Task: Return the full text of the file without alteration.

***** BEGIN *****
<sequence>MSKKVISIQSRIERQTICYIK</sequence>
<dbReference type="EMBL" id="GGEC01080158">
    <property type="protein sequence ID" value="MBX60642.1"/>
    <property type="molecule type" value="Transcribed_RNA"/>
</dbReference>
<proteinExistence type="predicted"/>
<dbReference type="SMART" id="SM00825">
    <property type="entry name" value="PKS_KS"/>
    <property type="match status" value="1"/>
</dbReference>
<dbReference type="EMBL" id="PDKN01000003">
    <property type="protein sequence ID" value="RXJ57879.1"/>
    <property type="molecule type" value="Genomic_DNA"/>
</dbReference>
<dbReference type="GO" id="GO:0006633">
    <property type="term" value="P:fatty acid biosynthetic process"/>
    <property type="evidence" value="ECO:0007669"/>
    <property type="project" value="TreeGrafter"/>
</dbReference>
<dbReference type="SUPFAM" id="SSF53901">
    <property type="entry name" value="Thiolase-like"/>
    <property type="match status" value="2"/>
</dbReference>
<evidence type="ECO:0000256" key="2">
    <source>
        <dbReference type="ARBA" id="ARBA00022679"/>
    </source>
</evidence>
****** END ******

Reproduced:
<sequence>MSKKVISIQSRIERQTICYIK</sequence>
<dbReference type="EMBL" id="GGEC01080158">
    <property type="protein sequence ID" value="MBX60642.1"/>
    <property type="molecule type" value="Transcribed_RNA"/>
</dbReference>
<proteinExistence type="predicted"/>
<dbReference type="SMART" id="SM00825">
    <property type="entry name" value="PKS_KS"/>
    <property type="match status" value="1"/>
</dbReference>
<dbReference type="EMBL" id="PDKN01000003">
    <property type="protein sequence ID" value="RXJ57879.1"/>
    <property type="molecule type" value="Genomic_DNA"/>
</dbReference>
<dbReference type="GO" id="GO:0006633">
    <property type="term" value="P:fatty acid biosynthetic process"/>
    <property type="evidence" value="ECO:0007669"/>
    <property type="project" value="TreeGrafter"/>
</dbReference>
<dbReference type="SUPFAM" id="SSF53901">
    <property type="entry name" value="Thiolase-like"/>
    <property type="match status" value="2"/>
</dbReference>
<evidence type="ECO:0000256" key="2">
    <source>
        <dbReference type="ARBA" id="ARBA00022679"/>
    </source>
</evidence>